But just having everyone in the room doesn't make for an effective, focused scrum. You need to be be prepared. Once I was on a team where the scrums started going off track. They took longer. People's updates were often "I don't remember what I did yesterday," or they became long unfocused rambles that didn't convey much information. I suggested that we all take a few minutes before Scrum to organize our thoughts. This got a lot of resistance. "It feels like a pre-meeting meeting, and with Scrum we're supposed to spend less time in meetings."
While Daily Scrum's are meant to be lightweight, it's respectful of everyone else's time to think about what 's worth sharing with the team. Most days you might just be working on one thing, in which case a quick glance at the Scrum board might be enough. But if you want to do what's best for your team, why not take 2 minutes before Scrum (either in the morning, or even the day before) jotting down what you want to share with the team that addresses the questions:
- What did I do yesterday?
- What do I plan to do today?
- What were my roadblocks?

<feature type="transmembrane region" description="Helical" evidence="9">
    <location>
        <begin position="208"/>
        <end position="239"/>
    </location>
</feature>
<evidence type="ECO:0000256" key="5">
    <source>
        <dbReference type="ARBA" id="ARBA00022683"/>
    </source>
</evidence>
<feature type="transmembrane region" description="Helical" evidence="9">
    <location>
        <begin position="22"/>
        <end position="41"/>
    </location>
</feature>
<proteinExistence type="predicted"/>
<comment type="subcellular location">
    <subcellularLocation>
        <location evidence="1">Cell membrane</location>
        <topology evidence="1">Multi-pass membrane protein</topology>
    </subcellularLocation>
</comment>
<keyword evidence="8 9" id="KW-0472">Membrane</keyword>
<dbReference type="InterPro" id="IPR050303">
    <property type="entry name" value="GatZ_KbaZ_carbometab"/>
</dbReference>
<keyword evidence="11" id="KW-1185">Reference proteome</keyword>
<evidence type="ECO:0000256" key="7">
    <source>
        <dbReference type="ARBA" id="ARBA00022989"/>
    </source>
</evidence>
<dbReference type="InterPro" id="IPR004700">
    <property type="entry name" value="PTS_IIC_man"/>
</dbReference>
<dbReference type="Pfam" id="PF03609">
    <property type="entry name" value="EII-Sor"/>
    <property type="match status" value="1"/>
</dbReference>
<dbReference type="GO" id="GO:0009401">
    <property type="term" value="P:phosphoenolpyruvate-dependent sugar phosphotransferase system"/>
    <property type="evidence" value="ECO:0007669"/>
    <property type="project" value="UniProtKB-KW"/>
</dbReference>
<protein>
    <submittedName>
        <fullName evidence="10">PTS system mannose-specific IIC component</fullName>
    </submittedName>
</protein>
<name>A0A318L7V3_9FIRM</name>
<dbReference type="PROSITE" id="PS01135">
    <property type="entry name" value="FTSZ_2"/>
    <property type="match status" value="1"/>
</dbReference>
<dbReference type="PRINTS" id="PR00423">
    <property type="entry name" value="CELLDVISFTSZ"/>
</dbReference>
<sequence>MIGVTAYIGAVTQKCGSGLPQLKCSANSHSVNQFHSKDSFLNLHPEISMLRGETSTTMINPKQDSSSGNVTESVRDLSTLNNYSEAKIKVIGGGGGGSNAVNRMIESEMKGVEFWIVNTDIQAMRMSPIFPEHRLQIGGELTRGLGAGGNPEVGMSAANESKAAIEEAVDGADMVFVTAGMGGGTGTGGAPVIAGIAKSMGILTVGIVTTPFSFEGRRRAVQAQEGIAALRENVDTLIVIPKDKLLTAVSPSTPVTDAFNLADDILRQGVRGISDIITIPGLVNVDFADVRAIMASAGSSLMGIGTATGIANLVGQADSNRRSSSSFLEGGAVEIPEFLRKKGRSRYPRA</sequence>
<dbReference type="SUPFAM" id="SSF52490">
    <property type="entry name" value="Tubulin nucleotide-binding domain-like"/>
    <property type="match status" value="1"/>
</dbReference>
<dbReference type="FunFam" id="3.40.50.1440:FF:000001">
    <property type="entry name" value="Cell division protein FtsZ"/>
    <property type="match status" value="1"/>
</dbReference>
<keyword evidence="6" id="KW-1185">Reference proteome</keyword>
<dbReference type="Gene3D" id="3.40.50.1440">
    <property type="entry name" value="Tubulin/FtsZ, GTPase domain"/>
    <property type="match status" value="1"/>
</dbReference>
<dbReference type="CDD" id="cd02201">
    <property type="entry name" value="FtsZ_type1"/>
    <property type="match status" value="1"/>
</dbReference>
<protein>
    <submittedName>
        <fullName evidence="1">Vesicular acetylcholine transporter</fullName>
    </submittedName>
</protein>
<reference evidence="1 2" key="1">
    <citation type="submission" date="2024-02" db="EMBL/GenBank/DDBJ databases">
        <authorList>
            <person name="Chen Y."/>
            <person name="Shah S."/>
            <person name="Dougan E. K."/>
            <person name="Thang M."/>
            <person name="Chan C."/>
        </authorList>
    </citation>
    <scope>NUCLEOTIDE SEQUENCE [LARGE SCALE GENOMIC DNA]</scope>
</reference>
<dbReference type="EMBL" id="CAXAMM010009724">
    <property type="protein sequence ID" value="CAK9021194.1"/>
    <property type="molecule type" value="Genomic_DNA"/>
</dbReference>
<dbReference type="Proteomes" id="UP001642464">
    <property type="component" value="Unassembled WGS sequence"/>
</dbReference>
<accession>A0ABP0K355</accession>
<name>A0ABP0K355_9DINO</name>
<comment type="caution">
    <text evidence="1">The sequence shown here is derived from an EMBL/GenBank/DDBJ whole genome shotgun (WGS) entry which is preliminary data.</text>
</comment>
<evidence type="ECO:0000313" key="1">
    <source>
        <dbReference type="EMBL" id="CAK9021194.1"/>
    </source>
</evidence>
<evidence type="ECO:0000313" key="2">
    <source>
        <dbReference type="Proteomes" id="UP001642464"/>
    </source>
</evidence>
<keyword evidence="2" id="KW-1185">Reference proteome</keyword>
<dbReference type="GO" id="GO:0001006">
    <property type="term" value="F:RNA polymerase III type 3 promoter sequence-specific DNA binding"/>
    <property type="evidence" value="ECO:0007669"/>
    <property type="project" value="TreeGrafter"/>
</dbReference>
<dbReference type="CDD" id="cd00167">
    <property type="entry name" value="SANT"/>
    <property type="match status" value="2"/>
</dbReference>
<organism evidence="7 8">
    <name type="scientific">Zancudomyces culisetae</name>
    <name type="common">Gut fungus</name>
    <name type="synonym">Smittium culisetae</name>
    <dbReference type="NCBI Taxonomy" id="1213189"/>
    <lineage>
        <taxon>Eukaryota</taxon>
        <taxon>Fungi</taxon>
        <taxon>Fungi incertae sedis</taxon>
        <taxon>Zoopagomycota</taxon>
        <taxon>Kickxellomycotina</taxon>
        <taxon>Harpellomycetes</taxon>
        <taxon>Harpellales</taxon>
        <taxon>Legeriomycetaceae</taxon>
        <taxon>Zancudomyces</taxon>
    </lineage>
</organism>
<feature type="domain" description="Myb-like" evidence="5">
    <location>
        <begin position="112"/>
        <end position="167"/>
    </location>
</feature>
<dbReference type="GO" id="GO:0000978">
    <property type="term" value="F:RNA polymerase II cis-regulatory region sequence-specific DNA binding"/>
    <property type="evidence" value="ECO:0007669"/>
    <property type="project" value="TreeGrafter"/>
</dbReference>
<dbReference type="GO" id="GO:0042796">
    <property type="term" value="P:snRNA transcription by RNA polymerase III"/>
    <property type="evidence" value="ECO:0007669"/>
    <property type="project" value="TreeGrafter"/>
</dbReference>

Starting each day with a clear picture in your head of the answers those questions is probably not a bad thing from a professional development perspective anyway.
Sure, everyone will have off days where they don't get around to this, but if your Scrum's are losing focus frequently, consider:
- Posting a sign that reminds people of the agenda of the scrum (as Tabaka suggests in Collaboration Explained: Facilitation Skills for Software Project Leaders)
- Whether there are people participating who aren't needed.
- Whether your work isn't being structured in a way that moves the team towards the sprint goal.
The Daily Scrum (or standup) is a useful tool for being agile and responsive, but just being in the room does not mean that you are having a Scrum.
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